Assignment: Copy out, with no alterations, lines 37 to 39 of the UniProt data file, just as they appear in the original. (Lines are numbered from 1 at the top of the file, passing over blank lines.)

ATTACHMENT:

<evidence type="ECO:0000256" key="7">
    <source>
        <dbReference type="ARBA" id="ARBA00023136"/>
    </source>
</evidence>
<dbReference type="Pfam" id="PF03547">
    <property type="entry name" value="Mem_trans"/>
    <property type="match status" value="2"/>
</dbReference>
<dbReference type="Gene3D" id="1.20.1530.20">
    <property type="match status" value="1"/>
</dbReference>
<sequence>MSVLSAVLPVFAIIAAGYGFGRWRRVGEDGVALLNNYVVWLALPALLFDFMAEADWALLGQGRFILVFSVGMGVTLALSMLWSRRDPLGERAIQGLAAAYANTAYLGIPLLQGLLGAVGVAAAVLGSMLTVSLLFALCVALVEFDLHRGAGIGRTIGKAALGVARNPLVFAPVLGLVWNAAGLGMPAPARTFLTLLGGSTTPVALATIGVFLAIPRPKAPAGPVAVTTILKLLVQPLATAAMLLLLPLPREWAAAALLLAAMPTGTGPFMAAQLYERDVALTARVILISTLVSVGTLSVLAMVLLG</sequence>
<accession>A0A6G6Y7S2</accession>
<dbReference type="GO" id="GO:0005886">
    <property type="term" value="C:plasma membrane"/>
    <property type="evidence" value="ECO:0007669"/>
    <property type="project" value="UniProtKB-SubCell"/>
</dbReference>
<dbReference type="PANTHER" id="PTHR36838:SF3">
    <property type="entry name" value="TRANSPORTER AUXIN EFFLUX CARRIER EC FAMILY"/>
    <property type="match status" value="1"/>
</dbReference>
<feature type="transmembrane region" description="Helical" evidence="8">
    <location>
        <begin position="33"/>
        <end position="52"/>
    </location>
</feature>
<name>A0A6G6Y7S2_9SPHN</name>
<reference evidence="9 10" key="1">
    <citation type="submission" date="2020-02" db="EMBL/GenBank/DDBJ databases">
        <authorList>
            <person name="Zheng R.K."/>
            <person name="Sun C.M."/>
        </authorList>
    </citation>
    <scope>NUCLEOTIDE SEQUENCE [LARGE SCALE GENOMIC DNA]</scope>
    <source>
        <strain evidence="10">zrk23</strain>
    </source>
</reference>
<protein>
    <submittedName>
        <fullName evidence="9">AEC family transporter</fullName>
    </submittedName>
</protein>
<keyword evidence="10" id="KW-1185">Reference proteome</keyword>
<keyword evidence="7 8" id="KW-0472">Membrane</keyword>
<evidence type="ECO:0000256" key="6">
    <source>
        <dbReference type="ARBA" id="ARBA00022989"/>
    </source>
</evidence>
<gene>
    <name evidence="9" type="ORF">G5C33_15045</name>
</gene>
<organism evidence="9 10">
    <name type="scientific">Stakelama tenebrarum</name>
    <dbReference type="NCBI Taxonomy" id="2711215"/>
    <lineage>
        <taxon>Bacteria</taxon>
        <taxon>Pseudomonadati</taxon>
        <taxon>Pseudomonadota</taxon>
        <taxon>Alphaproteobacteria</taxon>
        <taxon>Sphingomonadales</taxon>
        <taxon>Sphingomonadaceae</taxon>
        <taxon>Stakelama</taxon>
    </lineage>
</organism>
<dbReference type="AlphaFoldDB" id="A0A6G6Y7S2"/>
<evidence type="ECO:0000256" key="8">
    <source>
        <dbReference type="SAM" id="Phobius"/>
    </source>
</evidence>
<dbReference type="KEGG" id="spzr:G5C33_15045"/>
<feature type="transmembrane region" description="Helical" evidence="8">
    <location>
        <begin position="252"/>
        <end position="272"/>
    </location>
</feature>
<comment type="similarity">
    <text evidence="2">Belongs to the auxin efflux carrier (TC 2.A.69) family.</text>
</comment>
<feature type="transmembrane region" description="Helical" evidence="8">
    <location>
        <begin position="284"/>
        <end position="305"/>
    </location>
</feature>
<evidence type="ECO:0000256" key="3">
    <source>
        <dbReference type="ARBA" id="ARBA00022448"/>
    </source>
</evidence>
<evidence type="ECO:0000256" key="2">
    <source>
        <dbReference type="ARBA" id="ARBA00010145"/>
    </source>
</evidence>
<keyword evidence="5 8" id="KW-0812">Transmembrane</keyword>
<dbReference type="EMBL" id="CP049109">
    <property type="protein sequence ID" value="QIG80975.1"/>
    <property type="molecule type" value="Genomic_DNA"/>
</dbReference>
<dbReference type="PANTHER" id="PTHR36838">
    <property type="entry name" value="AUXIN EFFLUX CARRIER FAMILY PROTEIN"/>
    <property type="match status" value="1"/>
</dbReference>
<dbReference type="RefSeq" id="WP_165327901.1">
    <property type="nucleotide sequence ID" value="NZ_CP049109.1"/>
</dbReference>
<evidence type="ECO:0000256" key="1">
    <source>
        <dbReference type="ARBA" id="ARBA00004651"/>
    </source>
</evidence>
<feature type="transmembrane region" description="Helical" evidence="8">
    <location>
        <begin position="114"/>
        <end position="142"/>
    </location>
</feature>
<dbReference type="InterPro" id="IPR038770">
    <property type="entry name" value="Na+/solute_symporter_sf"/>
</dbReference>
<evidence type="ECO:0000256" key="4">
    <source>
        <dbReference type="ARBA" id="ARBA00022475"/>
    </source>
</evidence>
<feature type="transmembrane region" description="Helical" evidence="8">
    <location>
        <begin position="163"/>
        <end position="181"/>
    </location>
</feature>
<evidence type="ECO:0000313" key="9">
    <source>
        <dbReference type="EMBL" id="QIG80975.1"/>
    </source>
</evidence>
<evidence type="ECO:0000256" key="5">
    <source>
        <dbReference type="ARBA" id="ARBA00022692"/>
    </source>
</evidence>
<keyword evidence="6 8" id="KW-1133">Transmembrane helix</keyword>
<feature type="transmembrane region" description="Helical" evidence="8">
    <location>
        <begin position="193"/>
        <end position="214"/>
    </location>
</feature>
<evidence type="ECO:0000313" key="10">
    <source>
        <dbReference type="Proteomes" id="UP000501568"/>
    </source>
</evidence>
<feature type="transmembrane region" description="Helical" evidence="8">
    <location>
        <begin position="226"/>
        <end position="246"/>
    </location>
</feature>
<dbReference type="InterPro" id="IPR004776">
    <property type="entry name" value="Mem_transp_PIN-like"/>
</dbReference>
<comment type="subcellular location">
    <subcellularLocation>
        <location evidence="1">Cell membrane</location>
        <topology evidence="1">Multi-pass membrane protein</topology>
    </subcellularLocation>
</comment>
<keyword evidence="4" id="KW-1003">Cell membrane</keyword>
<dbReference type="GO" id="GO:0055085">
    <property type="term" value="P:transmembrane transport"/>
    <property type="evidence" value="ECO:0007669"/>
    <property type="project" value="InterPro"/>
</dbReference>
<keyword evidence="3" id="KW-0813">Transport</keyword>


    </citation>
    <scope>NUCLEOTIDE SEQUENCE [LARGE SCALE GENOMIC DNA]</scope>
    <source>